It’s been a couple of weeks since I’ve updated this blog. Probably more than a couple. Not because nothing has been going on…quite the opposite, actually. So much has been going on, that I lost track of time and just now realized how long it’s been since my last entry. But now the rain has come back to Juneau and my friends and family have come and gone…leaving me with newly found time to get back to blogging. Here’s a not-so-short list of what I’ve been up to:

    • Went to Sitka, Alaska and worked for 3 days at the Sheldon Jackson Museum (SJM).

      Sheldon Jackson Museum, Sitka, Alaska

      The SJM is part of the Alaska State Museum (ASM) and Ellen tries to visit at least once or twice a year. To get to Sitka we had to take a ferry from Juneau and we needed a vehicle that would allow us to deliver some supplies to Sitka and to bring back some artifacts that would need treatment in the conservation lab at ASM. We didn’t take just any vehicle, we took the work van…the awesome work van that is actually more like a bread truck:

      Museum "Bread" Truck

      While at the SJM, we surveyed the collection in search of white stuff for my research project. We also worked on a couple of objects that could be treated in situ. I replaced an ivory piece that had become detached from a wood cane:

      SJ-II-X-141: Eskimo Cane, After Treatment - round ivory inlay (furthest right) has been reattached.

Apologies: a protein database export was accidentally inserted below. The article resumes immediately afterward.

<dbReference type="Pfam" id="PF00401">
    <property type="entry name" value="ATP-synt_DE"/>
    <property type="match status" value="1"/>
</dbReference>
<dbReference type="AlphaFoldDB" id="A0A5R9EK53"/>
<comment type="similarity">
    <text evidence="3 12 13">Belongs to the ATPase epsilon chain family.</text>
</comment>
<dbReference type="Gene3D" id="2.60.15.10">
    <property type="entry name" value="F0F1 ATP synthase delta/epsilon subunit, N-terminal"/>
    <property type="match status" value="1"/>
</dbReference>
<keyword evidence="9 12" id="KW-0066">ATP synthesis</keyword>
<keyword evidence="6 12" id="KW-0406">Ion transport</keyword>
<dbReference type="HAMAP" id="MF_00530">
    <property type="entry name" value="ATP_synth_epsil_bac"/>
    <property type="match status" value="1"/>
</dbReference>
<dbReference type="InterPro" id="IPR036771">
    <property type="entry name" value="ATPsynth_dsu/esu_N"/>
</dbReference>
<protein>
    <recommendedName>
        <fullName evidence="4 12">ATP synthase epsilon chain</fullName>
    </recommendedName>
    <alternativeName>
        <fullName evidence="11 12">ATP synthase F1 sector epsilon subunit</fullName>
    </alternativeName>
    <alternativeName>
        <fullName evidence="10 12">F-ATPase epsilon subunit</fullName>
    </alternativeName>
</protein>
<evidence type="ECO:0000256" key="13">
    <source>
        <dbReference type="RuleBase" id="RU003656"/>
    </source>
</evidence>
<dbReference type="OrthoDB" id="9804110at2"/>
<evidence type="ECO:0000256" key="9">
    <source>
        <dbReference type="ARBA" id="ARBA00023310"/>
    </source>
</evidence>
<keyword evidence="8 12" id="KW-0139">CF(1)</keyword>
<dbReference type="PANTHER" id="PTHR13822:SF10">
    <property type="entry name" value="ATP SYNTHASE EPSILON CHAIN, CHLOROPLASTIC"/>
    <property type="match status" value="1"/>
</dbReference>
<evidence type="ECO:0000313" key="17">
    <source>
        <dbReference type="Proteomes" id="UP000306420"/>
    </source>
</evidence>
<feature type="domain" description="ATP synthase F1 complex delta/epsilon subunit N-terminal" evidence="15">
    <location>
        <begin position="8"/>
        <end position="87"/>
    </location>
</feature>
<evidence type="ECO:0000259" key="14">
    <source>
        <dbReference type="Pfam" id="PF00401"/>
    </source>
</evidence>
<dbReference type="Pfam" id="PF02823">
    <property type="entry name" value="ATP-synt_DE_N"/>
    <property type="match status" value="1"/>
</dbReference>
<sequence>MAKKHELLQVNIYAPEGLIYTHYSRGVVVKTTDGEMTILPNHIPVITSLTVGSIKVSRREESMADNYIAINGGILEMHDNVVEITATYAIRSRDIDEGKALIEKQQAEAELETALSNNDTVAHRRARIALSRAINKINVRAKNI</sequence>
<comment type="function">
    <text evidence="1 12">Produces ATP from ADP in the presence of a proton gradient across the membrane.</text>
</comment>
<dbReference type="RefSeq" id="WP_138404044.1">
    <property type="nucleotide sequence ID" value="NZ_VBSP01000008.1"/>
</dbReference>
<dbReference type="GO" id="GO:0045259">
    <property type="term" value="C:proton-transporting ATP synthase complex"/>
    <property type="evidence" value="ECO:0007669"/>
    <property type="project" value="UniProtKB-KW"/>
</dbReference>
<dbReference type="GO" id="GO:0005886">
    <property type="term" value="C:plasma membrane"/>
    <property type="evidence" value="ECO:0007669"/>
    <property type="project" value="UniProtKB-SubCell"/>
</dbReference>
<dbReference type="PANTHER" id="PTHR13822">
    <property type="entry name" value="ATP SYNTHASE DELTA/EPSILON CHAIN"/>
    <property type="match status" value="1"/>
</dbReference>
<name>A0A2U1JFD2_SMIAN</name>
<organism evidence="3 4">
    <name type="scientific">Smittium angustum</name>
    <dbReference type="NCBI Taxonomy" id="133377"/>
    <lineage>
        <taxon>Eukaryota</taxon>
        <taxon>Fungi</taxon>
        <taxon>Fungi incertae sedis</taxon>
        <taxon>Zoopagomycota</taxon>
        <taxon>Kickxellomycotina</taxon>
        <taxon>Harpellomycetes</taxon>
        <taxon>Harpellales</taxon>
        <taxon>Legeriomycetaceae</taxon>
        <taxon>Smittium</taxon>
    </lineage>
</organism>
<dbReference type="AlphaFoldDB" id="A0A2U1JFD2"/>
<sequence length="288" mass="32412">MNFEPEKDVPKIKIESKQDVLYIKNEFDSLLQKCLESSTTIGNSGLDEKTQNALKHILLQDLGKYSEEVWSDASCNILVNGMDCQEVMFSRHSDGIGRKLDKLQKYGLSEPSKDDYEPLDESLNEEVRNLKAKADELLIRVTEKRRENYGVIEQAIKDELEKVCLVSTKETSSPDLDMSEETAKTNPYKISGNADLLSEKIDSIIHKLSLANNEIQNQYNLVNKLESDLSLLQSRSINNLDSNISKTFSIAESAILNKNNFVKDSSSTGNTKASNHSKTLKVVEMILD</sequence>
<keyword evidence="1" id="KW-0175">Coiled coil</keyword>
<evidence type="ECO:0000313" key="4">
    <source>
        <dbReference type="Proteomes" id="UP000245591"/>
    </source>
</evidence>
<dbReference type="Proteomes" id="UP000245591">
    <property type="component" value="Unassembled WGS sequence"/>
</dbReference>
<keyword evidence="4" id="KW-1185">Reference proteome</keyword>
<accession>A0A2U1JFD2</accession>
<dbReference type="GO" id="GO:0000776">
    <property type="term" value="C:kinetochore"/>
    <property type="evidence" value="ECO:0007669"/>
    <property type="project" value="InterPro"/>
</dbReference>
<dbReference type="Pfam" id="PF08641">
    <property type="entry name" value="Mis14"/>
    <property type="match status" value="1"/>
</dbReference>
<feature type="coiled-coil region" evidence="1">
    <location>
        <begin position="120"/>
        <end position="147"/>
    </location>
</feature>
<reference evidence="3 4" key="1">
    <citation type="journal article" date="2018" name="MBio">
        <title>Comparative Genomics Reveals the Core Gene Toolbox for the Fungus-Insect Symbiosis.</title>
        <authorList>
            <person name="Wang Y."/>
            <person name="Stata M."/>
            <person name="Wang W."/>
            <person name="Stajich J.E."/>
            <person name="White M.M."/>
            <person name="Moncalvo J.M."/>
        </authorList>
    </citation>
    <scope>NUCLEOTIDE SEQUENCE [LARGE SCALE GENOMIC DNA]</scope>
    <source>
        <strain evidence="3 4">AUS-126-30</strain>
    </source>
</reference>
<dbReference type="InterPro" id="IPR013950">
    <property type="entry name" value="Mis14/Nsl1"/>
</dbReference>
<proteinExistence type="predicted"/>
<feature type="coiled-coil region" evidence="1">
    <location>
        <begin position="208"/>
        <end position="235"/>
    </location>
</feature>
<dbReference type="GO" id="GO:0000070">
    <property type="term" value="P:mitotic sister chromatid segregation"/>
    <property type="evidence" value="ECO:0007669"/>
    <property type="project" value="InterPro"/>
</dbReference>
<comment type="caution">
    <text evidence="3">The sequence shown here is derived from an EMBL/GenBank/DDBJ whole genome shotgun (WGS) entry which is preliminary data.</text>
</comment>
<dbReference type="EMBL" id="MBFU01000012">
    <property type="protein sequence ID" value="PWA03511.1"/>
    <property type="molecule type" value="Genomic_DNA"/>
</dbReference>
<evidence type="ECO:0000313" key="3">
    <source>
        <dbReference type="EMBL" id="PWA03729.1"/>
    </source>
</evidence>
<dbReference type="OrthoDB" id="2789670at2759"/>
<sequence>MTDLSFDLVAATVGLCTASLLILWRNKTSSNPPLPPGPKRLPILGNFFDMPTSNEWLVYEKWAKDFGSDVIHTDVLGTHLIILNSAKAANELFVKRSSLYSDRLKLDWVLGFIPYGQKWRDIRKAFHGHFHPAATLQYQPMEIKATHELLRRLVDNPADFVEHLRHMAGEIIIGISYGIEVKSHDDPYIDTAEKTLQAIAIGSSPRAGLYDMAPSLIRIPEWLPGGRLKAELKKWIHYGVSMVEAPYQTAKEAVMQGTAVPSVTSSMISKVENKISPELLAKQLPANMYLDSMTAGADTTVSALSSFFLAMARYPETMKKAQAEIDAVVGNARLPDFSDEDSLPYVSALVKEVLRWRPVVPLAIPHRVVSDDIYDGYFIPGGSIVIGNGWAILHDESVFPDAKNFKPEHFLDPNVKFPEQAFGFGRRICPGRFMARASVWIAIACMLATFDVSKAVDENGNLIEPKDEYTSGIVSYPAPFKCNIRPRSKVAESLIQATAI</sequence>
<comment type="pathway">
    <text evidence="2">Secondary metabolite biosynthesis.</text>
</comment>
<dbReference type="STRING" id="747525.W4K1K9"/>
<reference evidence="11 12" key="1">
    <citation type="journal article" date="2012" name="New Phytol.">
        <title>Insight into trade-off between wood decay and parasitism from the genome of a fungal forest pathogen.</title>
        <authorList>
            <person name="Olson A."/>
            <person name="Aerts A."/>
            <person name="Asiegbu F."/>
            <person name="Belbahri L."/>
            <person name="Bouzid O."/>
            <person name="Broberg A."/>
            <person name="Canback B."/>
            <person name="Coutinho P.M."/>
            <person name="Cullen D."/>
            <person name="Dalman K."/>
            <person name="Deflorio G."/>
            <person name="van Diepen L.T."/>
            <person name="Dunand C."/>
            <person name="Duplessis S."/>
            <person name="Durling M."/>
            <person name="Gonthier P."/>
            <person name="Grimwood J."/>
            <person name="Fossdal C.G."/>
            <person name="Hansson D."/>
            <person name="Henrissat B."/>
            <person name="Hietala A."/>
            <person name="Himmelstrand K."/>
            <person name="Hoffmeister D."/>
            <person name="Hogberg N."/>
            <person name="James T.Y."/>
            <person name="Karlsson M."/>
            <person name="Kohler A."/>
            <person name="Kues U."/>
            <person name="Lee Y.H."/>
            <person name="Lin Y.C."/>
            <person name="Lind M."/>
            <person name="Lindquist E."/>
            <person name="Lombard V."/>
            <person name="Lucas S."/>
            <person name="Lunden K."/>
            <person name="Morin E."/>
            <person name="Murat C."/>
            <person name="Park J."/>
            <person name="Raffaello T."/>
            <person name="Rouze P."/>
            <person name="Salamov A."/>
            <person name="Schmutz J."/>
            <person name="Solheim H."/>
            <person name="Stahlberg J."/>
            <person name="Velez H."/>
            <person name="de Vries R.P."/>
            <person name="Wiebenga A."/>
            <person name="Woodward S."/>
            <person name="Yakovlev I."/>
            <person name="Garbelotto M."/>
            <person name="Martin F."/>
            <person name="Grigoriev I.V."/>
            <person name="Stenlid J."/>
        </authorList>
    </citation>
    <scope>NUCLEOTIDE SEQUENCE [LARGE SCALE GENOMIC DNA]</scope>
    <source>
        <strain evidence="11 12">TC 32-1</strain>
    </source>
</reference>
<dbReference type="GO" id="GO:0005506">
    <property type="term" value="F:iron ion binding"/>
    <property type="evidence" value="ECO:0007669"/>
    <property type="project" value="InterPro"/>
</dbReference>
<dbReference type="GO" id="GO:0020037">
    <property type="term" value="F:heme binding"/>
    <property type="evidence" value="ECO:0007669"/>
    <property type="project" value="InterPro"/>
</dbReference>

The Sheldon Jackson Museum has a great collection. It was a little too easy to get distracted by all the incredible items as I conducted my search for white stuff. I can’t show all my images on here, but trust me it was amazing. I saw drawers and drawers of the most beautiful little ivory carvings – including a little ivory narwharl figure (my favorite), boxes of tiny ivory birds, rows and rows of baskets, parkas, tiny fur lined booties, and too much more to mention. My favorite piece is on exhibit. It is a war helmet worn by the Tlingit leader Katlian (K’alyaan) in the 1804 battle against the Russians in Sitka. It is made of wood, fur and copper for the eyes. Any description I attempt will not do it justice. Suffice it to say, it’s impressive and the gravity of the history associated with it gave me goosebumps. You can read more about this battle, Tlingit history, and see an image of the helmet at the following website: http://www.kiksadi.com/sitka/tlingit_history.php

    • Worked on research for my “What’s that white stuff?” project. I don’t want to give too much away yet…the website for this project will be up and running soon. But I will say I’ve been learning a lot about leather, wood, bone, glass and a slew of other materials. I’ve learned quite a bit about fatty bloom, salt efflorescence and mold too. And strangely enough, even though my allergies should send me screaming in the other direction, I’ve become quite intrigued with mold since I’ve been out here. So much so, that I think I’m going to study it for my preventive minor next year! I’m geekily excited about this and can’t wait to get started on that project.